Letter to the editor: City auditor’s role

To the editor:

The city auditor has highlighted persistent issues with collections in Lawrence, and it is disappointing to see the reaction of our city manager. It is clear that the audit function is not well understood by leadership within the city.

In a recent story Mr. Markus justifies his recommendation to eliminate the city auditor position by saying that the auditor, Michael Eglinski, “lists specific recommendations, staff deals with them, moves on and waits for him to reveal some other shortcomings.” Further, Mr. Markus states he is comfortable eliminating the auditor position because it is his opinion that there are better ways to evaluate the city’s performance.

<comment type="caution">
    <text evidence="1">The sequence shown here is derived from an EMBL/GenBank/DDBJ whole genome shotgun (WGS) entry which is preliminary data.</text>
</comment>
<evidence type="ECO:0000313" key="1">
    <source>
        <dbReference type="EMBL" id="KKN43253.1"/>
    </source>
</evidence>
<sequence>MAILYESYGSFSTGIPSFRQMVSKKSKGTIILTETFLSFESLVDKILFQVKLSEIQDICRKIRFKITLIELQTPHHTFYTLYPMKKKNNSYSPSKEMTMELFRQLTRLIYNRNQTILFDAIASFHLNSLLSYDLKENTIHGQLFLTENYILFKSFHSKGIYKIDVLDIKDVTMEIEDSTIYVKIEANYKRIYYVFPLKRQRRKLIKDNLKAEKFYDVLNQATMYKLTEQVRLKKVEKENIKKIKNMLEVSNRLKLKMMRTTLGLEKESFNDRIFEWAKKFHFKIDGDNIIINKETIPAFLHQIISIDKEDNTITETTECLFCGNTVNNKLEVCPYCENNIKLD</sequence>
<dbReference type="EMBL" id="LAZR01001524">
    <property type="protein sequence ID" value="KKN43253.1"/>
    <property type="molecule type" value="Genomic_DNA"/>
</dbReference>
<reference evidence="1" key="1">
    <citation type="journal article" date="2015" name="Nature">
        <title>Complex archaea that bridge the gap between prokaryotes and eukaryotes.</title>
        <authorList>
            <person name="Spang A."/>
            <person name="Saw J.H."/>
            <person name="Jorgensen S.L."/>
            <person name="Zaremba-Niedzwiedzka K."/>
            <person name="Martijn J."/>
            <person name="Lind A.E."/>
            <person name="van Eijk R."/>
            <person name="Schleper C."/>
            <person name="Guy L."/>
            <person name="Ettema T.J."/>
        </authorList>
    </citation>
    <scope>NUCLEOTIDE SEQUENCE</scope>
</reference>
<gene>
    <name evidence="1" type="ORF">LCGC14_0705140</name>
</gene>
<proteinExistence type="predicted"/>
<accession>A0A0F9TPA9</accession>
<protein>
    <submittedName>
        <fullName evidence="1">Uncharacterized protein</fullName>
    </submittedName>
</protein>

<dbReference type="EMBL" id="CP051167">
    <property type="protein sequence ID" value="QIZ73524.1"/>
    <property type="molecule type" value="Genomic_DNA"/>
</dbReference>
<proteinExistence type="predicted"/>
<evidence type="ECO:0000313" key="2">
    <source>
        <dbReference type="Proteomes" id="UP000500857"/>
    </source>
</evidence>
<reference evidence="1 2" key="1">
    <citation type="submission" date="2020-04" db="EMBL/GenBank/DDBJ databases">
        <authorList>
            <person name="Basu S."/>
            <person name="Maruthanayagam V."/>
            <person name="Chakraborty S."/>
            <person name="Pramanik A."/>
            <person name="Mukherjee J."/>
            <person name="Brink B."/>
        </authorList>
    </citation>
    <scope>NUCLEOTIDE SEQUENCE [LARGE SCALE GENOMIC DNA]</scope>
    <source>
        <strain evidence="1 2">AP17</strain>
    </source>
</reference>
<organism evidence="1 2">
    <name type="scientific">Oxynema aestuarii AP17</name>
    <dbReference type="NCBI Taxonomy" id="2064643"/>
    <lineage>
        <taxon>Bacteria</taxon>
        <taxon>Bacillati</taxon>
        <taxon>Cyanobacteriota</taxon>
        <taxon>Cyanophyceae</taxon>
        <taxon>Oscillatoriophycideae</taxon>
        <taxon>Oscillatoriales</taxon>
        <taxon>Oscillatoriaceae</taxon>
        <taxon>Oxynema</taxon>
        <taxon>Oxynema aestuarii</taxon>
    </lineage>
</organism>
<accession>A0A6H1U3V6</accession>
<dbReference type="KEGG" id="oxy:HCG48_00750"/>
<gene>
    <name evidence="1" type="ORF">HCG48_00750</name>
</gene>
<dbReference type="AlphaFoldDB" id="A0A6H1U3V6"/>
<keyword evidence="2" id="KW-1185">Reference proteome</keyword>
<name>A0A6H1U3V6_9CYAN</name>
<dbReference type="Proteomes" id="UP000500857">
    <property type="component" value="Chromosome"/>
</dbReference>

This is where the audit function is misunderstood. It is not the responsibility of the auditor to develop procedures. In fact, it would compromise the auditor’s independence if he were to provide input on addressing the issues that are discovered. It is the auditor’s responsibility to review procedures, test compliance and ensure that employees are complying with the rules. If problems are found, it is management’s responsibility to remediate noncompliance and develop new processes to address weaknesses.

If staff “deals with them, moves on and waits for him to reveal some other shortcomings,” I would conclude that “staff’ is not taking seriously any compliance issues that are highlighted. Based on what has been reported, I must concur with Mr. Eglinski’s recommendation to form an audit committee composed of commissioners and members of the public to provide third-party oversight.

Rob Chestnut,